This is a culture that contains small colonies of organisms (bacteria and yeasts) that grow and multiply in the medium used to feed them – milk or sugar water. They metabolize the sugars and fats and produce many beneficial micro-organisms. The yeasts in kefir kill harmful yeasts such as Candida albicans. Milk kefir produces the widest variety of beneficial organisms which in turn digest most of the lactose. One particular strain found in milk kefir is Lactobacillus rhamnosus which is of particular benefit in people on the ASD spectrum or who have IBS. Water kefir is popular with many people who stay away from dairy for one reason or another but does not contain the same numbers or variety of organisms as the milk variety.
By far the easiest to make and the most beneficial cultured food is milk kefir. Simply add kefir grains to room temperature milk, cover with a cloth and leave to ferment for 12 to 24 hours. The kefir is then strained through a plastic sieve and the grains either stored in fresh milk (to cover the grains) in the fridge until next time, or placed directly into more fresh milk.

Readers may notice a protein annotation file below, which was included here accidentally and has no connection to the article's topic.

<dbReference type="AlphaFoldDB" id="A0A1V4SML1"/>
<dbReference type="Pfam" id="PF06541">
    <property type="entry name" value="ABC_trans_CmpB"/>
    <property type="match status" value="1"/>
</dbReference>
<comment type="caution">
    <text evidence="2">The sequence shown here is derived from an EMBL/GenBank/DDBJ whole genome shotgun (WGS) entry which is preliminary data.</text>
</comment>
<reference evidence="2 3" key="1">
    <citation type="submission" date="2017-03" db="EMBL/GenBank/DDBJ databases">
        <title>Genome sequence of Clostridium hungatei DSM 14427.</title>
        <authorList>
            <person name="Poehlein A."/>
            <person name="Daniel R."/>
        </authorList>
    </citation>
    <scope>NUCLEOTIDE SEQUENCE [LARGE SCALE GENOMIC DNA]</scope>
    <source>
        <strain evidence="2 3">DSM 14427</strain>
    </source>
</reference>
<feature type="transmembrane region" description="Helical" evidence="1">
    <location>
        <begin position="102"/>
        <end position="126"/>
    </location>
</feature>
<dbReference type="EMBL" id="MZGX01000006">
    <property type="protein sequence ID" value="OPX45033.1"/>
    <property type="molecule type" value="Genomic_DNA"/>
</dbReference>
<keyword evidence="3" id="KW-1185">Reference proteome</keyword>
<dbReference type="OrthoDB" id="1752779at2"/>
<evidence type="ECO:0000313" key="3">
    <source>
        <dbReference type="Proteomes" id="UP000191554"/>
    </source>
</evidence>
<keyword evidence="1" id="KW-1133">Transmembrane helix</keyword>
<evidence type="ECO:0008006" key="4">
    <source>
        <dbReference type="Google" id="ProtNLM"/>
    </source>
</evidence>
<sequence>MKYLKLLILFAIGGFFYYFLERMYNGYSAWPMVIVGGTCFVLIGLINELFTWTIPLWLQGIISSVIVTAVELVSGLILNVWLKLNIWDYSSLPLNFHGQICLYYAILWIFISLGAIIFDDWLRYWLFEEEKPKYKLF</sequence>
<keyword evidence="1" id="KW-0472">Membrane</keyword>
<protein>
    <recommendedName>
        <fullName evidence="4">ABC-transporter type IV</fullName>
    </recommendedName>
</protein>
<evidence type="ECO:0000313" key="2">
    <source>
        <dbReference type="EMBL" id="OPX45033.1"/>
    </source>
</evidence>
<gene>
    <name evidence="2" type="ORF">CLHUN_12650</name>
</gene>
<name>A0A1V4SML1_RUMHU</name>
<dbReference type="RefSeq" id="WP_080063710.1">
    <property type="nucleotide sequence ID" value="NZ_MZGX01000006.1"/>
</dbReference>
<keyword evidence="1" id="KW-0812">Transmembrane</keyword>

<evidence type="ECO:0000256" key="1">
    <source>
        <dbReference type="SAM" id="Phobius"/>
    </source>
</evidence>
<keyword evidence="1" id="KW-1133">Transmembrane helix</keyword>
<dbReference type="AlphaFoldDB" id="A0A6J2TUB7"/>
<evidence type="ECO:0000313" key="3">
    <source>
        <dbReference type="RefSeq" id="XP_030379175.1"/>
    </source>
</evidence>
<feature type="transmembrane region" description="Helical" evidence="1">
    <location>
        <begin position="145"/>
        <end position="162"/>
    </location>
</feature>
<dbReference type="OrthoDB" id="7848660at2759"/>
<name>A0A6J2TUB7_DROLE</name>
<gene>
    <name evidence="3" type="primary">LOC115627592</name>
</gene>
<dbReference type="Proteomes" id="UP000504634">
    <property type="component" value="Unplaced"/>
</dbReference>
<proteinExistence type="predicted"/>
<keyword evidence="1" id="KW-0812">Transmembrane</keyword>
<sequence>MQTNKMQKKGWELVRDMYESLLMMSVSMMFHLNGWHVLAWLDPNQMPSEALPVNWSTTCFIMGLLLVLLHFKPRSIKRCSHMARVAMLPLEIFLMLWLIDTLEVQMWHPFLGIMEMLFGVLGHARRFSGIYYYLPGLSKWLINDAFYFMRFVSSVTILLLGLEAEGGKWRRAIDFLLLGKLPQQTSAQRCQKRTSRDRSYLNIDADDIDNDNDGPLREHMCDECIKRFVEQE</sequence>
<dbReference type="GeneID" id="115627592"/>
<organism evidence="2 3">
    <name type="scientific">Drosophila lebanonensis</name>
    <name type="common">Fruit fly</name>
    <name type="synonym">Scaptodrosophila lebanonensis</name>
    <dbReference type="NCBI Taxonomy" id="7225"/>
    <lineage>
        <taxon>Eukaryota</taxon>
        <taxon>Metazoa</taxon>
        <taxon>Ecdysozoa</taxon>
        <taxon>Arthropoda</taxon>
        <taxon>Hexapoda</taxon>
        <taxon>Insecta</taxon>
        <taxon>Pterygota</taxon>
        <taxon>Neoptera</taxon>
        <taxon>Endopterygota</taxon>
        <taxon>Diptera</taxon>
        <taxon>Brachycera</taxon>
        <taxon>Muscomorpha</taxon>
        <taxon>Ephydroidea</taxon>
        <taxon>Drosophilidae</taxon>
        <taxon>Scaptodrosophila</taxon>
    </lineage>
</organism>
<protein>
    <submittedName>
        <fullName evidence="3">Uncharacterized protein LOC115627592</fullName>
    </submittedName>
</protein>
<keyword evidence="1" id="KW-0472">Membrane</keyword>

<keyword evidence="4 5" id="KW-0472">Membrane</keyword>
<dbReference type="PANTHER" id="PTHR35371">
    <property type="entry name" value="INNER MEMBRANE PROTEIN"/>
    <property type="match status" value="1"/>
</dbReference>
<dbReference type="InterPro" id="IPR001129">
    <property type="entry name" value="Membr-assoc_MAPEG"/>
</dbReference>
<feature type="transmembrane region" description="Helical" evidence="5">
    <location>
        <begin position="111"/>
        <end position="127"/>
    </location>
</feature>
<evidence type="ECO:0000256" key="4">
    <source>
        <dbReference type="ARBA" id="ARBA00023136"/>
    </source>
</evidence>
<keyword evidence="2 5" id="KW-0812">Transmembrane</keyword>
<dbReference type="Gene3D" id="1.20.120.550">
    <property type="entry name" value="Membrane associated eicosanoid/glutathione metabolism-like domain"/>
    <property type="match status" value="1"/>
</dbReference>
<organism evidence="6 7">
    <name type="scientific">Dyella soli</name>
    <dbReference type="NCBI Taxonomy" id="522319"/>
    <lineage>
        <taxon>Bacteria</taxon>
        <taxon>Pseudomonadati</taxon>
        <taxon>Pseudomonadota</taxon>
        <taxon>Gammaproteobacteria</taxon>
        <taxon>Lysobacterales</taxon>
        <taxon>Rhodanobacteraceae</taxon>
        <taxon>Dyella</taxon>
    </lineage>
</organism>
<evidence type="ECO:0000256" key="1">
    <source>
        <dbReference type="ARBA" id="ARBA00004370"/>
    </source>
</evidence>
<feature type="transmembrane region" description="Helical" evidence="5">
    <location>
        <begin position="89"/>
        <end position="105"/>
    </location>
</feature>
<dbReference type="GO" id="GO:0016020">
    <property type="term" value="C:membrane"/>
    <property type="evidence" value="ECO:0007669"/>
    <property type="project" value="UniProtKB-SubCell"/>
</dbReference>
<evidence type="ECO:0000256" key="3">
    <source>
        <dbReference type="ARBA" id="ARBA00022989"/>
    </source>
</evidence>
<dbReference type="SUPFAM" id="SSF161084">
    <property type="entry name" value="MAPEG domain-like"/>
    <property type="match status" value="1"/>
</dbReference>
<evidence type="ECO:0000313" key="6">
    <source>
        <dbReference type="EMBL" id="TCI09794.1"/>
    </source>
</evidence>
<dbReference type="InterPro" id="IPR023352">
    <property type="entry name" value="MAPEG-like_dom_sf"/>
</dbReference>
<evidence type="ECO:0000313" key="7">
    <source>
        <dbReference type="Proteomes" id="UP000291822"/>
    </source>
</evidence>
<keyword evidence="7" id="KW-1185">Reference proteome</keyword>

A litre is a good quantity to make at a time but this may be more or less depending on the demand in your home. It is a good idea to culture your grains at least twice a week to keep them really healthy.
This produces a thin, drinking yoghurt style of cultured milk. It is excellent in smoothies, great for baking whenever sour milk or buttermilk, etc is asked for and may be used to soak flour to neutralize the phytates, etc.
If going on holidays, place your grains in fresh milk and place them in the
refrigerator while you are away. If the milk is very sour when you return, strain the grains and run them under clear water to rinse them before placing in fresh milk. If you are away for a very long time, the grains may be made dormant by placing them in clear water for up to a few months.